Even when business travel involves a fabulous location, a quick flight and a light schedule, it can still take a huge toll on your mind, body, emotions and spirit. Harvard Business Review contributor and CEO Peter Bregman found this out the hard way when it took him a full week to recover from one of his seemingly easy, two-day corporate jaunts.

Multiple stressors are part of every trip, with each adding another layer of overall stress to the experience. Stressors include: 

  • Rushing for flights then waiting in lines
  • Being subjected to delays and attitudes
  • Sitting for hours in cramped airplane quarters
  • Adjusting to time differences, hotel rooms and disrupted schedule
  • Being separated from friends, family and usual comforts
  • Working out less, eating and drinking more and sleeping less soundly 

By the time travellers are ready to get to the business at hand, it’s no wonder most are stressed out to the max – just when they’re expected to perform at their best. Bregman likened the business traveller to the athlete travelling to a competition who’s expected to perform at higher level than usual while on the road. 

Travel like an Athlete 

As a former ski racer, Bregman suggests business travellers use some of the same strategies athletes do during travel to keep themselves in tip-top form. His typical athlete itinerary included starting his travel regimen at least three days prior to this trip.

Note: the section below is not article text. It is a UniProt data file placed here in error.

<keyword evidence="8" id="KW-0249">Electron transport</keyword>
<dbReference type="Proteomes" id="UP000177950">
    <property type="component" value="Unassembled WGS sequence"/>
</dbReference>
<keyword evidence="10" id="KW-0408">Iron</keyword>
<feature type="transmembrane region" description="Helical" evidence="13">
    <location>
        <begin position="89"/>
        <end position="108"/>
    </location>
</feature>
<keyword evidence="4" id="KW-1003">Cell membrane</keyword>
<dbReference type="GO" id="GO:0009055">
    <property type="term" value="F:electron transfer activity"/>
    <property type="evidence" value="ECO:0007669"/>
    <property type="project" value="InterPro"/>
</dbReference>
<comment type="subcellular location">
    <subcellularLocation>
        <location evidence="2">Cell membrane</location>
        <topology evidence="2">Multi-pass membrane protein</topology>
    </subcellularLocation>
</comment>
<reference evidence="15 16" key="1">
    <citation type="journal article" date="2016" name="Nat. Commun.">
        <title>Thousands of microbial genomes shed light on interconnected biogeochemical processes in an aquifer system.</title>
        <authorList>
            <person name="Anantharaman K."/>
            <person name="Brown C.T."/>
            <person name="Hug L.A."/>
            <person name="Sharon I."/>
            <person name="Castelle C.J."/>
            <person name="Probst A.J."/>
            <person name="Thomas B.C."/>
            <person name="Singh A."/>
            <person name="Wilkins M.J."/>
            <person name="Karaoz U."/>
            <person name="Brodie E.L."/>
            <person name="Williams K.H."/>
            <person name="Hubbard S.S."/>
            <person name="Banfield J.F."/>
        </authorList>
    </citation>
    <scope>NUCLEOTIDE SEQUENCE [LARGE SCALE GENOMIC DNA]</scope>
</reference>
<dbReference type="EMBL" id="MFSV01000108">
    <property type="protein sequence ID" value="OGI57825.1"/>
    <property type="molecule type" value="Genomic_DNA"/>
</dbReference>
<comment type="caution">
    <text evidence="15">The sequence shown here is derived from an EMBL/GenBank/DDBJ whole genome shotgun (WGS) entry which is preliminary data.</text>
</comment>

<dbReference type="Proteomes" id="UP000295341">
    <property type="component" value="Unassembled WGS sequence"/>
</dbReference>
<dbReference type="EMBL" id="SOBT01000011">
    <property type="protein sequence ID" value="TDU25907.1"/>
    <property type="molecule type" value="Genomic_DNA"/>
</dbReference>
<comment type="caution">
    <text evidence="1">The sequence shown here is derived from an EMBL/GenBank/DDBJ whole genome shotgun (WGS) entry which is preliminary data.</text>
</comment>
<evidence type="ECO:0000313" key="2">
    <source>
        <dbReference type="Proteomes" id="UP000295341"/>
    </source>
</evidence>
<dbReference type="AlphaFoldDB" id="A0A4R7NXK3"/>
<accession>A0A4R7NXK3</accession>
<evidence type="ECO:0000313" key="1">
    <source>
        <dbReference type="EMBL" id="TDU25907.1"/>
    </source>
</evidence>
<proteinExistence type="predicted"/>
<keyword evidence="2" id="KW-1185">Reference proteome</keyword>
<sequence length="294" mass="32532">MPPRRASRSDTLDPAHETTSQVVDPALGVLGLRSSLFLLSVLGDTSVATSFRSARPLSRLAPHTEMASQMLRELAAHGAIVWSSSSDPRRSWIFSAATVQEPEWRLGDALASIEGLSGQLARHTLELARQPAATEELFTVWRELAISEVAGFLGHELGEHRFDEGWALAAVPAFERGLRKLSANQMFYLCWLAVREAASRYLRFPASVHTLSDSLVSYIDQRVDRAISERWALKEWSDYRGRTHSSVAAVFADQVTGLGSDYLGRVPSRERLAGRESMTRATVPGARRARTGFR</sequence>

He’d sleep eight hours each night, eat consciously, exercise moderately and meditate frequently. He’d imbibe in plenty of water but absolutely no alcohol. 

Business travellers, by contrast, are prone to cramming in tons of last-minute tasks before the trip, then continuing their work on the plane. Unhealthy food lurks around every corner during the getaway, with cookies and other sugary snacks promising a quick energy fix – along with a continued craving for more sugar once the high turns into a low. Dinners often consist of delectable food topped off with plenty of wine. 

His ski travel routine involved showing up at the mountain as early as possible, aware that rushing would take him off his game. He used waiting time as psychological preparation time, with relaxation as a major competitive advantage. His business travel routine is instead booked to arrive and depart just in time for events or meetings, ensuring he’s forced to rush throughout the entire trip. 

Travel as an athlete meant discipline, whereas business travel is often viewed as a special occasion where anything goes. While this may work out for travelers who embark on one or two trips per year, frequent corporate travelers quickly find the lifestyle is not sustainable. It was also making Bregman feel really old, really quick. 

He now skips the big dinners and wine, aims to arrive with time to relax, and uses the discipline he mastered as an athlete to help ensure his business trips don’t trap him under mounds of unnecessary stress. 

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